While social media can be a time sync littered with silly cat pictures and sillier political memes, it can also be a great place for the hobbyists.
You can sometimes feel alone in terms of a hobby, especially in smaller communities, so it's great to be able to connect with like-minded people online.
In terms of board games there are generalist pages to all things game-related, to game specific pages if you love cribbage, crokinole, chess and others.
Then there are 'genre' pages, for example abstract strategy games, a hunt I of course was drawn to.
The great thing about such a page is that at times you are allowed sneak peeks at new games, at time well before the final fine tuning of rules is complete, which allows some insight into that process.
So recently a YouTube video was posted on a new game in development called Duwen.
The game uses dice, which are game pieces although never rolled, which intrigued. The best game to use the common D6 dice as game pieces in an abstract strategy game was Tom Kruszewski's 1985 release Chase, a classic that deserves far more recognition than it has.
While Duwen may never match Chase, frankly few games do as Chase is likely top-25 abstract strategy game material, I still found the video interesting enough I wanted to know more.
Dice are pieces that players use to ascend a pyramid, know gems off the top to get them down to the ground level to eventually win. The trick, dice start out with the six face up, and every square moved reduces that number. Hit one it goes back to a player's pool where it can be re-entered on the base level on a future move. There is a strong resource management aspect to this game.
Fortunately game creator Jeremy Lounds was good enough to answer a few questions via email, starting with what was the idea which led to the game’s creation?
"I really like abstract strategy games (Chess, Hive, Mancala, etc), and I wanted to create a game that is elegant but is deep with lots of interesting choices," offered Lounds.
I was also curious where the name came from?
"'Duwen' means 'push' in Dutch," said Lounds. "I don't have any particular tie to the Dutch language personally, or in the game, but it is unique, and I thought it could be memorable."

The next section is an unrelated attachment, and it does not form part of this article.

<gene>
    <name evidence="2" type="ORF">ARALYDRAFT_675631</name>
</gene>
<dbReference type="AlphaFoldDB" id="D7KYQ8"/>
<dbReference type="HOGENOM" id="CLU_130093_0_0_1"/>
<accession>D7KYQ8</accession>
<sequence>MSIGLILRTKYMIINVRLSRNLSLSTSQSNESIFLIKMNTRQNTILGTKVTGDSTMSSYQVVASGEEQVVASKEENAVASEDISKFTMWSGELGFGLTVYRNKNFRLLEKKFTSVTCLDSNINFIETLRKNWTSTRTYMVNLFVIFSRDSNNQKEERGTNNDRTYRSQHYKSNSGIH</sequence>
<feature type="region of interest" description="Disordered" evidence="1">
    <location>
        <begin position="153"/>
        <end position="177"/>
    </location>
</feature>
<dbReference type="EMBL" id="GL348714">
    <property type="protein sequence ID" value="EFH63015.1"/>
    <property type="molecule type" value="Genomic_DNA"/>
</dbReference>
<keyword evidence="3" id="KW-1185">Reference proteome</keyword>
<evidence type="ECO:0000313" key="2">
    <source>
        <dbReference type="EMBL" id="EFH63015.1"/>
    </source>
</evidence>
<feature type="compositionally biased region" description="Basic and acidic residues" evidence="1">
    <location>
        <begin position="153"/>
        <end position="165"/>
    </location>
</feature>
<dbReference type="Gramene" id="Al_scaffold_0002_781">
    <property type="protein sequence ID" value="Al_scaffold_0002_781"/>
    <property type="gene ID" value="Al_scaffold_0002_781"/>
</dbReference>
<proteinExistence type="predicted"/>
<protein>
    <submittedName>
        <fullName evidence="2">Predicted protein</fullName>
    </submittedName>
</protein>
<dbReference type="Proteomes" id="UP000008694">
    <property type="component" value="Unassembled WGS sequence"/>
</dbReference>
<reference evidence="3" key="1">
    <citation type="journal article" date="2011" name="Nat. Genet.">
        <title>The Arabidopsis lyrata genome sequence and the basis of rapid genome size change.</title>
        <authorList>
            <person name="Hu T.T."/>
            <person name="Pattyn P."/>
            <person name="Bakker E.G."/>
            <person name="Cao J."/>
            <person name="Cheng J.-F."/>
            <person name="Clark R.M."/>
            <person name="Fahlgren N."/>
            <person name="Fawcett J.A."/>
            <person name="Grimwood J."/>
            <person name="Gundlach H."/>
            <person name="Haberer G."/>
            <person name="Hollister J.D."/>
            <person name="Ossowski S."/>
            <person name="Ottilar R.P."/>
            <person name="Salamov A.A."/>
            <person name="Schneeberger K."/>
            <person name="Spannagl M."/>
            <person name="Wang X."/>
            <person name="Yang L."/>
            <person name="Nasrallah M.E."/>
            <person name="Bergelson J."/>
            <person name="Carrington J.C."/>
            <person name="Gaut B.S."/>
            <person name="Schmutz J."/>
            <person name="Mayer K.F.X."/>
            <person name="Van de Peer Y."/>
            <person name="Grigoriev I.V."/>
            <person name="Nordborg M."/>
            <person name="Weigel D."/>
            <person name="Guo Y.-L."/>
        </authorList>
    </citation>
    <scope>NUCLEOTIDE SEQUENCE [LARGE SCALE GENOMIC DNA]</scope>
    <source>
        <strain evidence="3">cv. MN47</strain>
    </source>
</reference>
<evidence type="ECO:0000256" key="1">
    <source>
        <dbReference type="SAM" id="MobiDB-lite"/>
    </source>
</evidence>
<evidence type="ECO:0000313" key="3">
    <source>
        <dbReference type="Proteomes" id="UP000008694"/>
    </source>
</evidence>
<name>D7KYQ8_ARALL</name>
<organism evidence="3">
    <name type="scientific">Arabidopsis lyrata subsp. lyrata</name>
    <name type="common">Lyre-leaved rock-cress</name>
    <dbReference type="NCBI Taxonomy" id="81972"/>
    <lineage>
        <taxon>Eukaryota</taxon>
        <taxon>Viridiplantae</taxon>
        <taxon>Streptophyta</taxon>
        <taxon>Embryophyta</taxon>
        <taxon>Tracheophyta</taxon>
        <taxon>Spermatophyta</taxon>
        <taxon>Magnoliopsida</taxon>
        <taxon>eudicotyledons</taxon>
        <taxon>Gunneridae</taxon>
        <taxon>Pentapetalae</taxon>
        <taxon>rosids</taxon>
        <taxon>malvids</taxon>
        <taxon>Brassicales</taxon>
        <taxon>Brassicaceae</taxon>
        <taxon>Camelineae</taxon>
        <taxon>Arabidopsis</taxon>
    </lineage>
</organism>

Lounds said in creating Duwen he was looking for balance between being able to learn the game easily but having it be challenging to be good at.
"I wanted to create one with deep strategy if you want to really dive into it, but also simple enough to learn so people of many ages and skill levels can enjoy it," he said.
"Also, one that stands out and could be left setup on a bookshelf or coffee table."
While the game is not yet fully developed Lounds has invested a good amount of time in it before showing a peek.
"It has been about one-year now," he said. "It was rolling around in my head for a while, but I heard about a design challenge that Chris Anderson (The Board Game Workshop podcast) was doing and I knew entering into a competition would provide me important motivation and feedback.
"The process has been great, and I would recommend that others check it out. Chris opens up the judging to volunteers, so it is really a competition for and by the community, with Chris doing all of the hard work behind the scenes."
So what was the most difficult aspect of designing the game?
"This is a great question! There have been so many different directions I 'could' go with the rules and complexity of the game, so I think finding a balance for the base rule set has been the hardest so far," offered Lounds.
"I am working on a machine-learning algorithm so that I can have the computer play itself several thousand times. This should give me better insight on the current balance and potential depth.
"I don't want a game where the first player has a clear advantage.
"And I don't want one that ends up in a draw more often than not.
"I am guessing that the ruleset is going to look a fair bit different when I am satisfied with it versus what it is right now. But part of the fun and excitement is this journey, right?"
That doesn't mean Lounds isn't happy with aspects of Duwen as it now stands.
"I think my favorite aspect is the 3D board and being able to arrange it in different configurations," he said. "It opens a whole world of possibilities and nearly endless replayability."
The board is part of what Lounds sees as being different with Duwen.
He pointed to the "customizable, 3D board for lots of replays and a unique ;push' mechanism using dice as your pieces," as elements that set the game apart from others, adding "and depending on your taste in decor, it could be one you leave set up on your shelf or coffee table!"
So what fine tuning does he think is still required?
"As mentioned it is hard to say for sure. I think once I have my AI programmed, it will reveal quite a bit," reiterated Lounds. "I want to find ways to allow for more choices but I don't want the ruleset to become burdensome so you have to check the rules on every move."